Water jet-assisted liposuction (WAL)

With water jet-assisted liposuction, a thin, high-energy water jet is used to detach the fat cells from the surrounding tissue and simultaneously suction them. This eliminates the need to infiltrate large quantities of TLA prior to liposuction, which is easier on the body.

Tumescent local anaesthesia and power-assisted liposuction (TLA+PAL)

Tumescent local anaesthesia is a technique of infiltrating the subcutaneous fatty tissue with large volumes of diluted anaesthetic. With TLA, liposuction can be performed without general anaesthesia. The high tissue pressure achieved with the procedure loosens the fatty tissue. This “softening effect” allows the use of thin (3 to 4 mm) blunt suction tips with small laterally placed apertures. The procedure is gentle and retains the connective tissue scaffolding of the subcutaneous tissue.

With power-assisted liposuction (PAL), the vibrating cannula tip (4,000 vibrations per minute) glides past the connective tissue structures without them being suctioned into the cannula. This significantly reduces the shearing forces and the fatty tissue “loosened” by the TLA solution enters the cannula more easily.

Before surgery

Before deciding on treatment with liposuction, examination focuses on the composition and extent of the fatty tissue for surgery planning. During the consultation, the patient is informed about the risks associated with liposuction and receives a realistic assessment of the anticipated final results. Imaging is required only in exceptional cases.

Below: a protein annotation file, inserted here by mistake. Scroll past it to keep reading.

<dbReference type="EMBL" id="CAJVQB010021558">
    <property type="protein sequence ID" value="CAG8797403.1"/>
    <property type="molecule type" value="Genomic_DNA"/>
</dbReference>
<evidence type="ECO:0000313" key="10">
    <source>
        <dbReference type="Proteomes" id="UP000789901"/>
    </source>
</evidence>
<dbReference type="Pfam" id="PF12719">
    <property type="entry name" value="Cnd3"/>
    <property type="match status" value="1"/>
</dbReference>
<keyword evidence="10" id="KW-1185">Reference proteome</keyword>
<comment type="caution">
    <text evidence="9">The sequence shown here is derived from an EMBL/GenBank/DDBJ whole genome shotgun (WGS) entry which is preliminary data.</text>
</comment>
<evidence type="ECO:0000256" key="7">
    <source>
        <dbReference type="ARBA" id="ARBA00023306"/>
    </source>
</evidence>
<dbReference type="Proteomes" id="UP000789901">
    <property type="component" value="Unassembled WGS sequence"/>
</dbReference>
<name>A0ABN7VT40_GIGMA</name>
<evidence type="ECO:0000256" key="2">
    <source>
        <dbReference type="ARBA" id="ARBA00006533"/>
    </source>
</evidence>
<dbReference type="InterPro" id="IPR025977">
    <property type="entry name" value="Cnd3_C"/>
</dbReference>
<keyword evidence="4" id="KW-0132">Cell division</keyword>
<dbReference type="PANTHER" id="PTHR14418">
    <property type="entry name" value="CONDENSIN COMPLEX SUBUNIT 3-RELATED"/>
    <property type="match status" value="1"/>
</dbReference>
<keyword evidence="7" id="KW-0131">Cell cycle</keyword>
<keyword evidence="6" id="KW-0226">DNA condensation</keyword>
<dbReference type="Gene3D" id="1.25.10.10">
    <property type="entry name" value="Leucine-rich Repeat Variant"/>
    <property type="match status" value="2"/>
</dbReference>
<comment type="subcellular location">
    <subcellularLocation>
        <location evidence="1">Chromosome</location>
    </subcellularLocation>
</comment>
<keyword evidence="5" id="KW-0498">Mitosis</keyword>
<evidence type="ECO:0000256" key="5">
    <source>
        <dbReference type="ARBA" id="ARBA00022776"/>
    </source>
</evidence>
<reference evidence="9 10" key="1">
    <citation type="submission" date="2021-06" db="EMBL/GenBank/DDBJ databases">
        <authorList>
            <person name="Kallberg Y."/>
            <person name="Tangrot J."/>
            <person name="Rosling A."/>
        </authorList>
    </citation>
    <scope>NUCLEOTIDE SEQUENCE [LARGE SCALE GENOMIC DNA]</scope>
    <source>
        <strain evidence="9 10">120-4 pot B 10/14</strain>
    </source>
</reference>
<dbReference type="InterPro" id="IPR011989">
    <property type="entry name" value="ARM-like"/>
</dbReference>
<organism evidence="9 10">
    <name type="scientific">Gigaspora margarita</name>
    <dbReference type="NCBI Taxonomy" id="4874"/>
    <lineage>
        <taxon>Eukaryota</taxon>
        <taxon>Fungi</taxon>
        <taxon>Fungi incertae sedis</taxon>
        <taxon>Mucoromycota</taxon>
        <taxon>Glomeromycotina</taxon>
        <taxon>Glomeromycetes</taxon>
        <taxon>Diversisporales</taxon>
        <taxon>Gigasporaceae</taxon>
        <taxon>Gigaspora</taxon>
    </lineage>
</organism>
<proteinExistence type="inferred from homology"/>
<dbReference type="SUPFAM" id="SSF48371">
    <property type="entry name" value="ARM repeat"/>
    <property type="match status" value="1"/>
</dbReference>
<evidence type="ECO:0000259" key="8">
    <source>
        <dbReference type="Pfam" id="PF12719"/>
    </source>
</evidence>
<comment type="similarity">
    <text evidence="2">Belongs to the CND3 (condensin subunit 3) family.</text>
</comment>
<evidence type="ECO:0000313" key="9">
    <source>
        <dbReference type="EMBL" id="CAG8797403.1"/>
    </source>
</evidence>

Immediately prior to liposuction, photographic documentation is performed, the sites to be operated on are marked, and the TLA solution is infiltrated.

During surgery

Suction is performed through several 4 mm incisions made at sites that are as inconspicuous as possible. The cannula tip is guided along the longitudinal axis, which is easier on the lymphatic network in the subcutaneous fatty tissue.

After surgery

Directly after the procedure, the patient is asked to stand up to evaluate the results. The wound edges are not sutured; the wound is later closed with a fluid-permeable adhesive strip. The solution, which drains most profusely in the hours following the procedure, is captured with pads under the compression girdle. Moderate drainage of the fluid continues for another 2 or 3 days.

Deep venous thrombosis prophylaxis is recommended for at least 5 days.

Patients are instructed to wear a compression girdle composed of an elastic material for at least 4 weeks. In addition, postoperative manual lymph drainage reduces temporary swelling. Patients are mobile after the procedure and should keep moving.


Contraindications for liposuction concern possible adverse effects of the local anaesthetic used for TLA, such as allergic reactions or intolerance, rather than the procedure itself. Since the local anaesthetic can influence the electrical conduction of the heart, patients with heart failure and arrhythmia should not be treated.